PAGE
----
I'm creating a script to migrate some data between servers.

My headache:

( ... )
ssh -t -i ${KEY} ${USER}@${HOST} "cd /home/${ACCOUNT}/var/${DOMAIN}/ && tar cf - mail/ -P | pv -s $(du -sb mail/ | awk '{print $1}') | gzip > mail.tar.gz"

This command returns something like "I can't find mail folder", and I think I know why.

This comand is evaluated before the ssh connection pv -s $(du -sb mail/ | awk '{print $1}'), and the mail folder dont exists in the first server. But if I hardcode the current byte size the script will work.

How can I bypass this situation?

I would use ' but is already being use in '{print $1}', also tried to create another variable to acomodate something like 'pv -s $(du -sb mail/ | awk \'{print $1}\') ' but still no luck, I've tried so many possibilites with normal and double quotes.

PS: Sorry for my "engrish"

Offtopic: I would love if someone points me to some good article(or some crucial keyword to search for) to explain/show all the possibilites to declarate, display and evaluate variables, I don't know the right terminology. Like ${var} and $var, what echo does when you use " or ', and how to escape duplicated quotes, double quotes, concatenation, etc...

Full script example:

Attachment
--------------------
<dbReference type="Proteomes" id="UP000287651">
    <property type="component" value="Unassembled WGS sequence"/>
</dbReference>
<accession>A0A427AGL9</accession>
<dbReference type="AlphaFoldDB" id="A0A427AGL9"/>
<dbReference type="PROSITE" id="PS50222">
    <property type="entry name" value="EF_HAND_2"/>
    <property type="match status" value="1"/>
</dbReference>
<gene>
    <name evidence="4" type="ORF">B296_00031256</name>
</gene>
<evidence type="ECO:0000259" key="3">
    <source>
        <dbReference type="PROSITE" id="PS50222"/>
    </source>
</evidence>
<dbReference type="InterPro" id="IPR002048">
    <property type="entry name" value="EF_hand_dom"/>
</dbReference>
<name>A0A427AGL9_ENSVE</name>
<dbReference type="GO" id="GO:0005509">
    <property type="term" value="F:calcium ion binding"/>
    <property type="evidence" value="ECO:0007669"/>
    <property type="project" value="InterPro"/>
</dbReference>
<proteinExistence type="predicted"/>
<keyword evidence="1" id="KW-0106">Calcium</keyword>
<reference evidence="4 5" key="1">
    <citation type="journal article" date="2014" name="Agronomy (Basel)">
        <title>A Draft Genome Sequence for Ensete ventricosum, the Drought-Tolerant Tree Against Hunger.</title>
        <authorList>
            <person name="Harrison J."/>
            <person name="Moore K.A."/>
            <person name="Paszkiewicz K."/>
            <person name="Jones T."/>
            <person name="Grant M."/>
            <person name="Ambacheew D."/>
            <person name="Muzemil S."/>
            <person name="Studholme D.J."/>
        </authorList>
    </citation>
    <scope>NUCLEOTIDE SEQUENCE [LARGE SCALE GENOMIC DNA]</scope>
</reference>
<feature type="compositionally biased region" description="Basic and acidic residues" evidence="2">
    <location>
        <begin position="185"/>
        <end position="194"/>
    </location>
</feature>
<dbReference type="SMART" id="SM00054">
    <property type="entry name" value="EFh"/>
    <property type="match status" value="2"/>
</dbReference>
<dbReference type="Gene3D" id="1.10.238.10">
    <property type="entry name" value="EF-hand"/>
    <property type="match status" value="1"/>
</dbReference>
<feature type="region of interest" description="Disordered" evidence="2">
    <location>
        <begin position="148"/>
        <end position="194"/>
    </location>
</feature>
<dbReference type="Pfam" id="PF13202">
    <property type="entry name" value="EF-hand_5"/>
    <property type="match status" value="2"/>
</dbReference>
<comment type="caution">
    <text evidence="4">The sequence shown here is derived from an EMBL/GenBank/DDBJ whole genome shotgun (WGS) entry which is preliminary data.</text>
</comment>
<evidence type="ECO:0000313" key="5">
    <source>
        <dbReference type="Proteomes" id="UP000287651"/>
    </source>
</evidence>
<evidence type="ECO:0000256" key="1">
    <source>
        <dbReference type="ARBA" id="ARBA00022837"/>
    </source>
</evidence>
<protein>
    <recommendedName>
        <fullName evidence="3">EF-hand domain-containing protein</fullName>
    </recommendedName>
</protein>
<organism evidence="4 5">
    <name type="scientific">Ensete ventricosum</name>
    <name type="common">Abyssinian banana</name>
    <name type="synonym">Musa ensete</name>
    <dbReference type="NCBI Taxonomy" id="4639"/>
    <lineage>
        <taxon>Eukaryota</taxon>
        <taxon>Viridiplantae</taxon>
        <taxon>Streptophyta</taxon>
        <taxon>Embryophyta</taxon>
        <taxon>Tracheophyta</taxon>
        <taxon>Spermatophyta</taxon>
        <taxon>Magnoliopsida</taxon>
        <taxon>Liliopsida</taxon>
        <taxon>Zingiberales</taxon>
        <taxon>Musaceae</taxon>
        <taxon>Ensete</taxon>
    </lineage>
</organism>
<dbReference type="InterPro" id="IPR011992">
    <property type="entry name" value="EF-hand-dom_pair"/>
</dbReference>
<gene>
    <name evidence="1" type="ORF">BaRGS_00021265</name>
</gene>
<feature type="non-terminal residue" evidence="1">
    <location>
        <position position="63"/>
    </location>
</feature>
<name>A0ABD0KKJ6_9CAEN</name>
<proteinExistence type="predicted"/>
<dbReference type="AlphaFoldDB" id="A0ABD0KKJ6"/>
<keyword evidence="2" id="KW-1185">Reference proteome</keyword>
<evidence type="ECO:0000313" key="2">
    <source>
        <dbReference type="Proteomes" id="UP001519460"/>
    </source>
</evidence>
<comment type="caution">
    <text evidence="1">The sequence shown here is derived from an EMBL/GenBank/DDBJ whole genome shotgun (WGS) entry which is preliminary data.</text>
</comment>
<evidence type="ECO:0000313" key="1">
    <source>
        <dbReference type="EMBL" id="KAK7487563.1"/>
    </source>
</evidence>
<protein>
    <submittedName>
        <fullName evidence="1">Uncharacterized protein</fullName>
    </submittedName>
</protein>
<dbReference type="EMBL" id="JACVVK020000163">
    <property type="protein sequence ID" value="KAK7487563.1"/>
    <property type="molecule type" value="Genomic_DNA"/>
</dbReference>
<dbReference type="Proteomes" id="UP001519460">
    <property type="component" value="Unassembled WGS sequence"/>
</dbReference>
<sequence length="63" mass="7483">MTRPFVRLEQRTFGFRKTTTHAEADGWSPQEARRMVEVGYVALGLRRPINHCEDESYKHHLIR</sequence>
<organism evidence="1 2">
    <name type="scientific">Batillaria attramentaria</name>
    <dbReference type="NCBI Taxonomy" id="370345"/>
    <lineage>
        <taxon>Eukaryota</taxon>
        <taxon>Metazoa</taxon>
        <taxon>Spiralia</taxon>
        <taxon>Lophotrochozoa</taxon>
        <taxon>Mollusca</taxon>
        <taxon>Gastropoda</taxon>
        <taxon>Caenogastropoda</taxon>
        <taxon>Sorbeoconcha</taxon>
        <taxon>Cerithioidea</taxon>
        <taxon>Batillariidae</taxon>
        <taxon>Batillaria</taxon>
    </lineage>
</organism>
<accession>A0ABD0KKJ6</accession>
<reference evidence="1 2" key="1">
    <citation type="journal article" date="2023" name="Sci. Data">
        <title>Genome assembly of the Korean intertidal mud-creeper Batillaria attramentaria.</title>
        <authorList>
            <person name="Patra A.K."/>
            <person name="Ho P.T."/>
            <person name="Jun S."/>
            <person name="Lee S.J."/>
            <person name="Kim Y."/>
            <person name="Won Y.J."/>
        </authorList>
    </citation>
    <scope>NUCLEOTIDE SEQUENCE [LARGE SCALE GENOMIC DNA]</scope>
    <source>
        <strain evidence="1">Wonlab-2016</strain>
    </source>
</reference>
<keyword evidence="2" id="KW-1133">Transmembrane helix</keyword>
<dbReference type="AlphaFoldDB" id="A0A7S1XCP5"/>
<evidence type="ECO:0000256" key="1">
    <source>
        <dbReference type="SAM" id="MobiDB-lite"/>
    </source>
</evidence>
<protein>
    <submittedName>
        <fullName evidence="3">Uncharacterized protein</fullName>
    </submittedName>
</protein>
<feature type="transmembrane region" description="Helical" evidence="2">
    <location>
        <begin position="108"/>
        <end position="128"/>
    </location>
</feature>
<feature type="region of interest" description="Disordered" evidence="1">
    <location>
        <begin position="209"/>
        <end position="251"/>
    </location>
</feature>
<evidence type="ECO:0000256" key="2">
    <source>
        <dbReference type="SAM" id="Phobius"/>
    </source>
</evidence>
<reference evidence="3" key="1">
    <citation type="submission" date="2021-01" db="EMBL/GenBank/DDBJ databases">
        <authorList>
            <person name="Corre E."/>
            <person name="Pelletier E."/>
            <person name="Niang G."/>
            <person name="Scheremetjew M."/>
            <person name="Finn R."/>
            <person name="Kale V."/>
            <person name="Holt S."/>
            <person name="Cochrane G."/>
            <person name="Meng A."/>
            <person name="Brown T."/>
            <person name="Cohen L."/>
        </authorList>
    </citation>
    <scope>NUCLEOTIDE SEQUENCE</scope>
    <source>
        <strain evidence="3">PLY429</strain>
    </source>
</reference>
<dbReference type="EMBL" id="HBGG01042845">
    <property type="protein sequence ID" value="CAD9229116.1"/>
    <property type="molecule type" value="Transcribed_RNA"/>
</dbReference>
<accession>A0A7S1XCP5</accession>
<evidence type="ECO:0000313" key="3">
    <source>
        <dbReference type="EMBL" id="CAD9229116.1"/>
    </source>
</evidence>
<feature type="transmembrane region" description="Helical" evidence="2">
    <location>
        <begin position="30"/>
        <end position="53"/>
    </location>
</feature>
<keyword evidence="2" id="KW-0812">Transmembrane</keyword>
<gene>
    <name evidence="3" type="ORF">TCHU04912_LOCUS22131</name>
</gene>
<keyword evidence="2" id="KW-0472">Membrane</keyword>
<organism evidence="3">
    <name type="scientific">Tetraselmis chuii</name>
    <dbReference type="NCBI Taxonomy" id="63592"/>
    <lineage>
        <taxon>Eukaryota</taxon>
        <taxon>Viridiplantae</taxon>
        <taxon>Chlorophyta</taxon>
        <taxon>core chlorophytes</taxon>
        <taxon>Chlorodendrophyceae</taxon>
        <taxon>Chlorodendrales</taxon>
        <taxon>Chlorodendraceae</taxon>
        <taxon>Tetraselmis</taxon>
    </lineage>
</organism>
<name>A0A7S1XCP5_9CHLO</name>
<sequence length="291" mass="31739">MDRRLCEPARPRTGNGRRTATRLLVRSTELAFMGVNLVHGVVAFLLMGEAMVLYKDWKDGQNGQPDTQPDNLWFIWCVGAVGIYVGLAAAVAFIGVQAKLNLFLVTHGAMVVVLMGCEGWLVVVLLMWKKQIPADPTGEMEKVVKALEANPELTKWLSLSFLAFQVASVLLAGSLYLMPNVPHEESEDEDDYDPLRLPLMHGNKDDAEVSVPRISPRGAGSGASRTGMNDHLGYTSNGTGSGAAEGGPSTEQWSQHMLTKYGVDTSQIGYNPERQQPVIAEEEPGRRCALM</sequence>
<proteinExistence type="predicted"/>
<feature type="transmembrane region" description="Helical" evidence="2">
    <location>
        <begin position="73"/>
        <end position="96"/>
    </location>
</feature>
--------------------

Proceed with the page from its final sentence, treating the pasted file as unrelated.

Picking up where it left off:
printf "\n\n"
echo "********************************  INTERWORX --> CPANEL  *************************************"
printf "\n\n"

# ----------------

printf " ► ---------------------- [ ${HOST} ]\n"
printf " ►►---------------------- \n"

ssh -t -i ${KEY} ${USER}@${HOST} "cd /home/${ACCOUNT}/var/${DOMAIN}/ && tar cf - mail/ -P | pv -s \$(du -sb mail/ | awk '{print $1}')  | gzip > mail.tar.gz"

printf "\n ►►► ------------ [ mail.tar.gz ]\n\n"

scp -i ${KEY} ${USER}@${HOST}:/home/${ACCOUNT}/var/${DOMAIN}/mail.tar.gz .
                          ( ... )
  • Escape any $ that you don't want to expand with \.
    – jesse_b
    Jun 29, 2018 at 14:28
  • If I excape like this ssh-code plus pv -s \$(du -sb mail/ | awk '{print $1}') I get pv: (stdin):reading error: Is a directory
    – kpuccino
    Jun 29, 2018 at 14:30
  • where are ACCOUNT and DOMAIN variables supposed to be resolved? On the remote host, or locally?
    – Tagwint
    Jun 29, 2018 at 14:41
  • 2
    Well, to follow on from @Tagwint, where do you expect $(du -sb mail/ | awk '{print $1}') to be evaluated? I suspect what you want is \$(du -sb mail/ | awk '{print \$1}') Jun 29, 2018 at 15:44
  • 2
    You should escape $1 part of awk arguments too: to \$1 @steeldriver provided that in his comment Your example shows it is still not escaped
    – Tagwint
    Jun 29, 2018 at 16:48

1 Answer 1


Since you mentioned debugging options in your comments, I think this rather deserves answer like this:

Use set -x as the very first command in the sequence

ssh -t -i ${KEY} ${USER}@${HOST} "set -x ; cd /home/${ACCO ....."

this clearly shows the failure point in your case:

not escaped $1

    ++ du -sb mail/
    + pv -s 12314 mail/   # <<< awk printed all the line instead of expected just 1st column with size and that ruined the command
    pv: mail/: read failed: Is a directory

versus escaped

 ++ du -sb mail/
 + pv -s 12314    # <<< pv gets expected number
      10kiB 0:00:00 [ 184MiB/s] [=======

You must log in to answer this question.

Not the answer you're looking for? Browse other questions tagged .